It begins with middle-aged welder Coyle losing his job. It’s not soon before you realise that this “hero” is also a wife beater and alcoholic, as he returns home to his daughter (who he’s raising with his mother’s help) who he wants to avoid and the next bottle that he wants to befriend. So, not your typical protagonist, but mere moments later Coyle must man up. He wakes up in the early hours to his neighbour running down the street screaming to not look into the light. We soon discover, with Coyle, that “the light” is not a particular orb of incandescence hovering in the sky, but a much more dangerous threat – all light.

Putting on his welding goggles, and waking his disbelieving (though not for long) daughter Avery, he blindfolds her and leads her through suburban streets of chaos as those that do indeed look into lamp posts and light bulbs spontaneously combust with some sort of electrical discharge. It’s a no hold barred introduction to a new story, and one with a hectic pace.

Weldele’s art is absolutely perfect for this. It fits into Edmondson’s tale wonderfully. His moody, subtle renderings and contrast of light and dark  put an extra urgency onto these pages. It’s hard to imagine anyone interpreting this unique concept with greater visual flair. For those who may have found his minimalist approach to sci-fi in The Surrogates jarring, you’ll be much more welcoming here, as he shows that even suburban streets can be creepy.

Whether this is a national, or global outbreak is yet to be seen. There are no answers here, only confusion and fear, which puts the reader right in the running shoes of the survivors. From what seemed like a concept almost too simple (“Light as a killer?” Really?”) The Light will quickly erase any doubts with its crisp storytelling and horror premise.

This Week’s Ramblings

comiXology is giving away over 30 free comics for use of your iPhone, as part of its new comics by comiXology application. Go here to see what’s available.

The new Batman and Robin team continue to entertain in the DCU. Paul Dini and Dustin Nguyen are also a great pair on their Streets of Gotham series. The third issue focuses on the man known as The Broker and his shady acquisitions of properties to be used as hideouts for Gotham’s criminals. This is a mature issue, as The Broker questions his morals and  mentions that the Mad Hatter is, “aside from the little girl thing, a prince.” He also shows a place to the new look Mr. Zsasz who buys the abandoned property and promptly wheels in tiny cages holding kidnapped children. All that, plus the Manhunter co-feature starring a skinless woman make this one gruesome issue. It also has a cameo by The Great White Shark bad guy seen in the excellent Batman: Arkham Asylum game.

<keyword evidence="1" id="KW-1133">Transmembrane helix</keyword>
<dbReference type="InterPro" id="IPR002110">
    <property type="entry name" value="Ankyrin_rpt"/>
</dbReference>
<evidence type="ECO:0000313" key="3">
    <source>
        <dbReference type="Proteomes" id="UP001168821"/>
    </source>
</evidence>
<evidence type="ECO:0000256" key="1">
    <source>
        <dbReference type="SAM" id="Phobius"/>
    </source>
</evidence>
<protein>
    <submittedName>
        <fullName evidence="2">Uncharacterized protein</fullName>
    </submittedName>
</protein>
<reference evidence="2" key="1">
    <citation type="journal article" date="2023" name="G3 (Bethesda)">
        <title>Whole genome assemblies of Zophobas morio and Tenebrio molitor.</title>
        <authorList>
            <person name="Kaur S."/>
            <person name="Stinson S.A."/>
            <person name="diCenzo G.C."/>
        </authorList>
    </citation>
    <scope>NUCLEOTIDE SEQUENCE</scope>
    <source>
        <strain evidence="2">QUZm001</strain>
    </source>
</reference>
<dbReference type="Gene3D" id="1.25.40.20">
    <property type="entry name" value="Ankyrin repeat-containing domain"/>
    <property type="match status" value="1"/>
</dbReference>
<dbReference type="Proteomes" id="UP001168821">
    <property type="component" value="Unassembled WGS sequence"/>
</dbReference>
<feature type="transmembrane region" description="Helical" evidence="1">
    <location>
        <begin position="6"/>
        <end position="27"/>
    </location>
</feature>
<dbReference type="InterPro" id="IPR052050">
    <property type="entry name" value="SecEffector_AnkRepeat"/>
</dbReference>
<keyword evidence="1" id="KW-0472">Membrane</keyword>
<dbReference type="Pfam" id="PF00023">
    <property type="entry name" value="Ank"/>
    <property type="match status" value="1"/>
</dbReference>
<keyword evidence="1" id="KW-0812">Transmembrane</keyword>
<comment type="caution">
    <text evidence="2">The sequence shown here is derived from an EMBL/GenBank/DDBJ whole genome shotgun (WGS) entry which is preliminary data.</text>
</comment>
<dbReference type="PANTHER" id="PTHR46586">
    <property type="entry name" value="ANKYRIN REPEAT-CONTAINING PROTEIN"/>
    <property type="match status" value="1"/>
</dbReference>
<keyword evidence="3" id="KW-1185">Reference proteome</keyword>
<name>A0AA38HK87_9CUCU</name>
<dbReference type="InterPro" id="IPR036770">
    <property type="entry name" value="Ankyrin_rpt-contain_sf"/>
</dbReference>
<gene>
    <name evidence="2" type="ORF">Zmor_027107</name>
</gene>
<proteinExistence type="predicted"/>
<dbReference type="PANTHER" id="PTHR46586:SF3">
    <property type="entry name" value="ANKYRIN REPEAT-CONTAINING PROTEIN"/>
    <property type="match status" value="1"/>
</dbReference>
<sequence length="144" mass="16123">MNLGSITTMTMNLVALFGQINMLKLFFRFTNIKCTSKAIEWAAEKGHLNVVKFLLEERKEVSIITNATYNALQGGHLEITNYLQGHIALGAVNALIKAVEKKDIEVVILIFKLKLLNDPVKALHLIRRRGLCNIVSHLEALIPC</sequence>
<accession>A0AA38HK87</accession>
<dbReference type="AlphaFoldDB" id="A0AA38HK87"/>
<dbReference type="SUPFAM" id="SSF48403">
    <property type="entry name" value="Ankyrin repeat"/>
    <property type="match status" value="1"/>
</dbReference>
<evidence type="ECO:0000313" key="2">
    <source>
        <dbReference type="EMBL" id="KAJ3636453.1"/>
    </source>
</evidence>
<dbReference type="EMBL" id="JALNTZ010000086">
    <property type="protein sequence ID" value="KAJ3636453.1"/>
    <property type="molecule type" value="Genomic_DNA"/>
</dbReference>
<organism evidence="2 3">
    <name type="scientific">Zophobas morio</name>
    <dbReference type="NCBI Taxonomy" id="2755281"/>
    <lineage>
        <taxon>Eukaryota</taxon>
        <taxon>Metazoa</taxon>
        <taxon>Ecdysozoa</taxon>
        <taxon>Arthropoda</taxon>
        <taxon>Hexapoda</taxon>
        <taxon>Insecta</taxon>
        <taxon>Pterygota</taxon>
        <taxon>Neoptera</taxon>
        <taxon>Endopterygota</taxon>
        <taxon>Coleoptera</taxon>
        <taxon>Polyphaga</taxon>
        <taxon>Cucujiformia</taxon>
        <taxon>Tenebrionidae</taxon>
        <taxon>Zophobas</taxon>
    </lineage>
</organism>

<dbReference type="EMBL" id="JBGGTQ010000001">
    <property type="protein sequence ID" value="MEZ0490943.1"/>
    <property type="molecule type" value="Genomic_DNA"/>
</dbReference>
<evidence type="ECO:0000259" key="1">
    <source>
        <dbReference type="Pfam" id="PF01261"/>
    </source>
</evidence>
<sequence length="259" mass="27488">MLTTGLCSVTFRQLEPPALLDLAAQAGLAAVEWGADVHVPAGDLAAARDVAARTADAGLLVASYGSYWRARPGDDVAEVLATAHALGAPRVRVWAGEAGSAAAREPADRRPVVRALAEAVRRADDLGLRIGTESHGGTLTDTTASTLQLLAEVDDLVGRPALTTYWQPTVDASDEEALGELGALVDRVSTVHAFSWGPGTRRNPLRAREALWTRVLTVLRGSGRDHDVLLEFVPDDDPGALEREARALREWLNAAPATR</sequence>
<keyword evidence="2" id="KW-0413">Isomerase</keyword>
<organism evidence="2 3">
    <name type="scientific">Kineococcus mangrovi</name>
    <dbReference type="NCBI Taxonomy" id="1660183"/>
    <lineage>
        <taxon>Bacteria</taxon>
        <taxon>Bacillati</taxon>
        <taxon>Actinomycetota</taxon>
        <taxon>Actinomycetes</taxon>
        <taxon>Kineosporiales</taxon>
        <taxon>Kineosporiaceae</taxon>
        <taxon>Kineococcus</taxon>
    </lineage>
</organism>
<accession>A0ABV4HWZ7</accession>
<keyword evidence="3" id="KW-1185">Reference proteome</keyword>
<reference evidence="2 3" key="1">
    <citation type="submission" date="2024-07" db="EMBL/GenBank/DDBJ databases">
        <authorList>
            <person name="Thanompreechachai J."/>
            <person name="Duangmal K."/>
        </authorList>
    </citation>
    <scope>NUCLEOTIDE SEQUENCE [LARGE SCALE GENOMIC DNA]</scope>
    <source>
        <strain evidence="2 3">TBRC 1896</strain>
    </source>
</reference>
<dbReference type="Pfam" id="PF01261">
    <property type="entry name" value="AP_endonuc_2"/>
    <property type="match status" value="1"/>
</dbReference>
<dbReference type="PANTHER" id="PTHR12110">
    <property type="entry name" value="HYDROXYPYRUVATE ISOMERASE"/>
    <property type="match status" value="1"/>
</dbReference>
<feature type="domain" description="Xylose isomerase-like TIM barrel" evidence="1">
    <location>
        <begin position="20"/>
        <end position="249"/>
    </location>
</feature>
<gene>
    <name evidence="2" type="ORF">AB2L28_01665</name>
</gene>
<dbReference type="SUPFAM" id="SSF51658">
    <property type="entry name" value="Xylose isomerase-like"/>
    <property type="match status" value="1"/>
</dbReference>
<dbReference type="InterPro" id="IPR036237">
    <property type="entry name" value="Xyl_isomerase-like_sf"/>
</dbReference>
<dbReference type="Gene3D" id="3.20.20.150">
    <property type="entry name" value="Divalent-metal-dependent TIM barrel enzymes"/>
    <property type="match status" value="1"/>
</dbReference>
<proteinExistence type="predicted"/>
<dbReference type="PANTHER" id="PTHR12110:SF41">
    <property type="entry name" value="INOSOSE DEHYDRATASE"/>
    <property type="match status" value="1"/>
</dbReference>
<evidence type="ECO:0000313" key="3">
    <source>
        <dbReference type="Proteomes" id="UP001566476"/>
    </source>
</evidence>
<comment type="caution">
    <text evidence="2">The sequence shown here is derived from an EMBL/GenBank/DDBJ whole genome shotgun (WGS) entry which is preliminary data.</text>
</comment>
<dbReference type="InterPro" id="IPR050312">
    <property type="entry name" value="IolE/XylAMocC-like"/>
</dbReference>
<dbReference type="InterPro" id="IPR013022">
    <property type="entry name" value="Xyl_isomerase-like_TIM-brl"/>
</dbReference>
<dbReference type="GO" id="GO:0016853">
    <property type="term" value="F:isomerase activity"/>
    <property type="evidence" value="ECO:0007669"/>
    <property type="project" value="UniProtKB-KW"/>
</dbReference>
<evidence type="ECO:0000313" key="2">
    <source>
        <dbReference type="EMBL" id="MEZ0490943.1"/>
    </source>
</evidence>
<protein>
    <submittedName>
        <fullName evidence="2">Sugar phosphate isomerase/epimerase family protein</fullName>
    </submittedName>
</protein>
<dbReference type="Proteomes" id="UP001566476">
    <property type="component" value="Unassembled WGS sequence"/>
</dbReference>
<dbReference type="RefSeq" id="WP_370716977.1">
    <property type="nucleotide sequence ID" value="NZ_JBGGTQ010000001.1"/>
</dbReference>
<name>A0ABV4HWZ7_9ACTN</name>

Justice League of America #38 AdImage’s tale of eternal brothers Olympus series is finished, with #4 now out. I picked up the finally released TPB of Pax Romana this week, and the comparisons between Jonathan Hickman’s design sense and Olympus’ artist Christian Ward seem obvious to me. Go here to see some Olympus pages to know what I mean. Both men use the page as their own template for a new kind of approach to visual storytelling. They’re not afraid to be bold and use negative space to great effect. The last ish of Olympus is probably the best looking and I hope Ward has another outlet soon. Writer Nathan Edmondson is sure to be going places too.

So the new Justice League has been announced, as seen in this week’s DC releases. The roster has had more changes than ever in the last few years. Writer of the current mini-series Cry For Justice, James Robinson is teaming up with artist Mark Bagley (Trinity) but the character selection isn’t doing a lot for me. I miss the days of Grant Morrison and the Big Seven. At least, there’s still DC’s Trinity, or at least stand-ins for Superman (Mon-El while Supes is on New Krypton), Batman (Dick Grayson replacing the dead Bruce Wayne) and Wonder Woman (one-time Wonder Girl Donna Troy). Check out this informative Newsarama post that examines if the new members are worthy of being in the JLA.

The new 3 ish mini Anti-Venom: New Ways to Live is off to a rollicking start. Pure, hard-core entertainment with another ending 6 pages after the one you think it is. Focusing on the original Spider-Man foe Venom, Eddie Brock is now a good guy as the Anti-Venom and is dedicated to cleaning up the streets and the people in it. Writer Zeb Wells showed in the recent Dark Reign Elektra mini that he knows how to write full throttle action and does so again here. I’ve never seen anything by artist Paulo Siqueira but man, I’m very impressed. With superb pacing, fluid action and scenes of horror oozing darkness onto the pages I’m definitely picking up the next 2 issues.